FDA approves 1st RSV vaccine for use in pregnancy to stop infection in newborns

a pregnant woman wearing a pink shirt and blue surgical mask sits as a standing medical provider prepares to give her a vaccine in her right arm
A new vaccine given in pregnancy can cut the risk of dangerous RSV infections in newborns. (Image credit: SDI Productions via Getty Images)

A respiratory syncytial virus (RSV) vaccine has just been approved for use in pregnant people that protects against dangerous infection in newborns. 

On Monday (Aug. 21), the Food and Drug Administration (FDA) announced the approval of Abrysvo, a vaccine made by Pfizer, for use in pregnant individuals. The shot had already been cleared for use in people ages 60 and up, but now, it can also be given in the third trimester of pregnancy, specifically between weeks 32 and 36 of gestation. 

The vaccine prompts the pregnant person's immune system to make protective antibodies that then pass to the fetus through the placenta. In addition, as with other vaccines given in pregnancy, the antibodies may also pass to newborns through normal breast milk and the nutrient-dense colostrum made just after birth. (Other vaccines recommended in pregnancy include the flu vaccine and Tdap vaccine for whooping cough, or pertussis.)  

"RSV is a common cause of illness in children, and infants are among those at highest risk for severe disease, which can lead to hospitalization," Dr. Peter Marks, director of the FDA's Center for Biologics Evaluation and Research, said in the announcement. "This approval provides an option for healthcare providers and pregnant individuals to protect infants from this potentially life-threatening disease." 

Related: Having a baby: Stages of pregnancy by trimester

That said, now that the FDA has approved the shot, the public is still waiting on a Centers for Disease Control and Prevention (CDC) advisory committee to issue recommendations about who should get it. The CDC committee will likely meet in October, NBC reported.

In most people, RSV causes mild, cold-like illnesses that resolve without medical attention. But infants, young children and people older than 65 can develop severe disease and potentially die from the virus. 

The FDA approved two RSV vaccines for older people earlier this year — Abrysvo and another vaccine called Arexvy — as well as an RSV-preventing antibody drug for infants up to 8 months old. Now, the new vaccine given in pregnancy provides an additional way to protect newborns and young infants from the infection.

In a clinical trial, 3,500 pregnant people received Abrysvo and another 3,500 received a placebo injection. In the 90 days after birth, the vaccinated group's babies had a 81.8% lower chance of severe lower respiratory tract disease — meaning severe lung infections — from RSV than the unvaccinated group's babies. And 180 days after birth, the vaccinated group's rate of severe infection was still 69.4% lower.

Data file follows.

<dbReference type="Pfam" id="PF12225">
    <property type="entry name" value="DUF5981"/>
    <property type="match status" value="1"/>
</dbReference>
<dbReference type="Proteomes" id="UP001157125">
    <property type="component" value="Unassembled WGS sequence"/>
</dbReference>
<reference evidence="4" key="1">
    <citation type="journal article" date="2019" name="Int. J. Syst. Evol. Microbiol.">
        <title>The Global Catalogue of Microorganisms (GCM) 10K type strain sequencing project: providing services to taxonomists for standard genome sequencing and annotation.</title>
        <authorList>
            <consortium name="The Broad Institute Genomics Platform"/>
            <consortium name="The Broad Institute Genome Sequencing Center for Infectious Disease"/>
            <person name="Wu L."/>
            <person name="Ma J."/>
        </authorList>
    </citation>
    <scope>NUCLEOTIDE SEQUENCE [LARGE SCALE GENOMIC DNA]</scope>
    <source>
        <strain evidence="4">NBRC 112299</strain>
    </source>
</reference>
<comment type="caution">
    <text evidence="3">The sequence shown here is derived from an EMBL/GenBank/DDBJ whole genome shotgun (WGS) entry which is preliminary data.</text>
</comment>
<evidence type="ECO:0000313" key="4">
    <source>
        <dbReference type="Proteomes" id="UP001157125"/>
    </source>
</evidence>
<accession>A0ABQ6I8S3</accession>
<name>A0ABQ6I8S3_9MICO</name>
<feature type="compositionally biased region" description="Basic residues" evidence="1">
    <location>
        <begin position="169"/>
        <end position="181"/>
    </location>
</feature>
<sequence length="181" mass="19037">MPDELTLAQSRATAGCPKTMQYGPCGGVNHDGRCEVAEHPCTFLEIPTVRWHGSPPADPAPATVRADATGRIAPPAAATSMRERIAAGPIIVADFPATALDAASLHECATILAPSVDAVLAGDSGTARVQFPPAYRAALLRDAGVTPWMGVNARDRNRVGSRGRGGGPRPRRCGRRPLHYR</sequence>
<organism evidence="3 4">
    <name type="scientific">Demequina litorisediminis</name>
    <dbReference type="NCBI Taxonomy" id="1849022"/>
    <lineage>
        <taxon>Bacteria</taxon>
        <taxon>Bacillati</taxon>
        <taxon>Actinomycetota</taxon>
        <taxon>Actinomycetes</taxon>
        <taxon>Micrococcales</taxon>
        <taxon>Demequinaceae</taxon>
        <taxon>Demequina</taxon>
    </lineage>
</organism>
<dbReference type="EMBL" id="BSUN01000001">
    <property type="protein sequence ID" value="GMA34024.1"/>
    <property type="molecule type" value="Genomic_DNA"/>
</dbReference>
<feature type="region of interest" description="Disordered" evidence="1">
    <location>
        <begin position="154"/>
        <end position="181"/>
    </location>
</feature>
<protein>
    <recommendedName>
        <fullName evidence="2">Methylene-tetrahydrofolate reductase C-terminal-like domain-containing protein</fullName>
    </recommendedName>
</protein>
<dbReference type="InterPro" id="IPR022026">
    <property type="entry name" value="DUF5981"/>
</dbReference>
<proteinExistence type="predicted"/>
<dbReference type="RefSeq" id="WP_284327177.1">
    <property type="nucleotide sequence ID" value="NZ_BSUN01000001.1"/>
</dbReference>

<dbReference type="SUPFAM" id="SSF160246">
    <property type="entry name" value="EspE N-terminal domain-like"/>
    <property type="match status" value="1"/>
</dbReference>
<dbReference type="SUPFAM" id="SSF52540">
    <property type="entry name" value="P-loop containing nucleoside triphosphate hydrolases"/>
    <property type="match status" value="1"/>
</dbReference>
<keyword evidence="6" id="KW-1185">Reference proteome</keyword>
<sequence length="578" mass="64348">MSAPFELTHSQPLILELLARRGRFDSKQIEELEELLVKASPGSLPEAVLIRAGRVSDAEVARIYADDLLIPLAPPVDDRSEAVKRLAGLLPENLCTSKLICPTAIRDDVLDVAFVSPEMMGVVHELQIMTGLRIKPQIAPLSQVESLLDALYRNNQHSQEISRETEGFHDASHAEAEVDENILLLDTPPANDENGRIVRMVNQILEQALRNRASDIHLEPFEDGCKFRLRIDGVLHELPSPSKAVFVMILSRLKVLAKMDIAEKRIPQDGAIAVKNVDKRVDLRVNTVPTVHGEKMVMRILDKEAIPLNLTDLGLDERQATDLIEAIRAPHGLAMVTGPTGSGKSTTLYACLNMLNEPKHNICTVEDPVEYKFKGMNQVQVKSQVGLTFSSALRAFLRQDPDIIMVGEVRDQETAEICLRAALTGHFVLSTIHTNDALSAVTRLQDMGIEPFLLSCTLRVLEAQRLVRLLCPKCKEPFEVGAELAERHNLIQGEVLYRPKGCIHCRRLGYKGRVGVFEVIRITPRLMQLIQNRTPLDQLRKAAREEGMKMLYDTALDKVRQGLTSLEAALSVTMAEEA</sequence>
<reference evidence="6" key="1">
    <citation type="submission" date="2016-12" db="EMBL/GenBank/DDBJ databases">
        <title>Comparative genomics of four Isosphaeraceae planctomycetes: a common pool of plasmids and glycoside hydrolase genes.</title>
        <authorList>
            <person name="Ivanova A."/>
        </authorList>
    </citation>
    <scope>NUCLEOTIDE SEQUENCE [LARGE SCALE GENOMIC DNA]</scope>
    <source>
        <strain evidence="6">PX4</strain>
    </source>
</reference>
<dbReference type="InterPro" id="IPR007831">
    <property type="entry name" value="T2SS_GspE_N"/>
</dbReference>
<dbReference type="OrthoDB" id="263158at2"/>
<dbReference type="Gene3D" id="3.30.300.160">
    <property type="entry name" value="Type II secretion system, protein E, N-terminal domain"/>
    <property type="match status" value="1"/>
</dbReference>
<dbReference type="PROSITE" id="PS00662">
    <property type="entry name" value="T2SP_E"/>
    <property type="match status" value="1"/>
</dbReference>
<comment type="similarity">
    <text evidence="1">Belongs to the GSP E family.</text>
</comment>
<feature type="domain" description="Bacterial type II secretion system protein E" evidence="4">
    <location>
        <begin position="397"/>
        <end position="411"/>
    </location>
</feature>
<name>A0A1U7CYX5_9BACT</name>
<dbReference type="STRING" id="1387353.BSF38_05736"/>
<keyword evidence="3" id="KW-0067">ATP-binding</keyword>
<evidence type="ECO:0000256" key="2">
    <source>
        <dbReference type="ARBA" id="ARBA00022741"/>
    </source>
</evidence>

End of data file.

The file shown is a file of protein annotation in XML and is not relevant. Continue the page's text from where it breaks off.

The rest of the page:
In a subgroup of 1,500 people who got vaccinated between weeks 32 and 36 of pregnancy, the shot worked even better. Their babies had a 91.1% lower rate of severe infection within 90 days and a 76.5% lower rate within 180, compared with a placebo group injected in the same trimester. 

The most commonly reported side effects among the vaccinated people were pain at the injection site, headache, muscle pain and nausea. 

Although not as commonly reported, the safety studies for the vaccines found that, compared with controls, vaccinated people had a slightly higher rate of the pregnancy-related high blood pressure disorder preeclampsia, the FDA noted. The vaccinated group also had a slightly higher risk of preterm birth. 

With the data at hand, the researchers couldn't "establish or exclude a causal relationship between preterm birth and Abrysvo." For this reason, "the FDA is requiring the company to conduct postmarketing studies to assess the signal of serious risk of preterm birth and to assess hypertensive disorders of pregnancy, including pre-eclampsia."

Nicoletta Lanese
Channel Editor, Health

Nicoletta Lanese is the health channel editor at Live Science and was previously a news editor and staff writer at the site. She holds a graduate certificate in science communication from UC Santa Cruz and degrees in neuroscience and dance from the University of Florida. Her work has appeared in The Scientist, Science News, the Mercury News, Mongabay and Stanford Medicine Magazine, among other outlets. Based in NYC, she also remains heavily involved in dance and performs in local choreographers' work.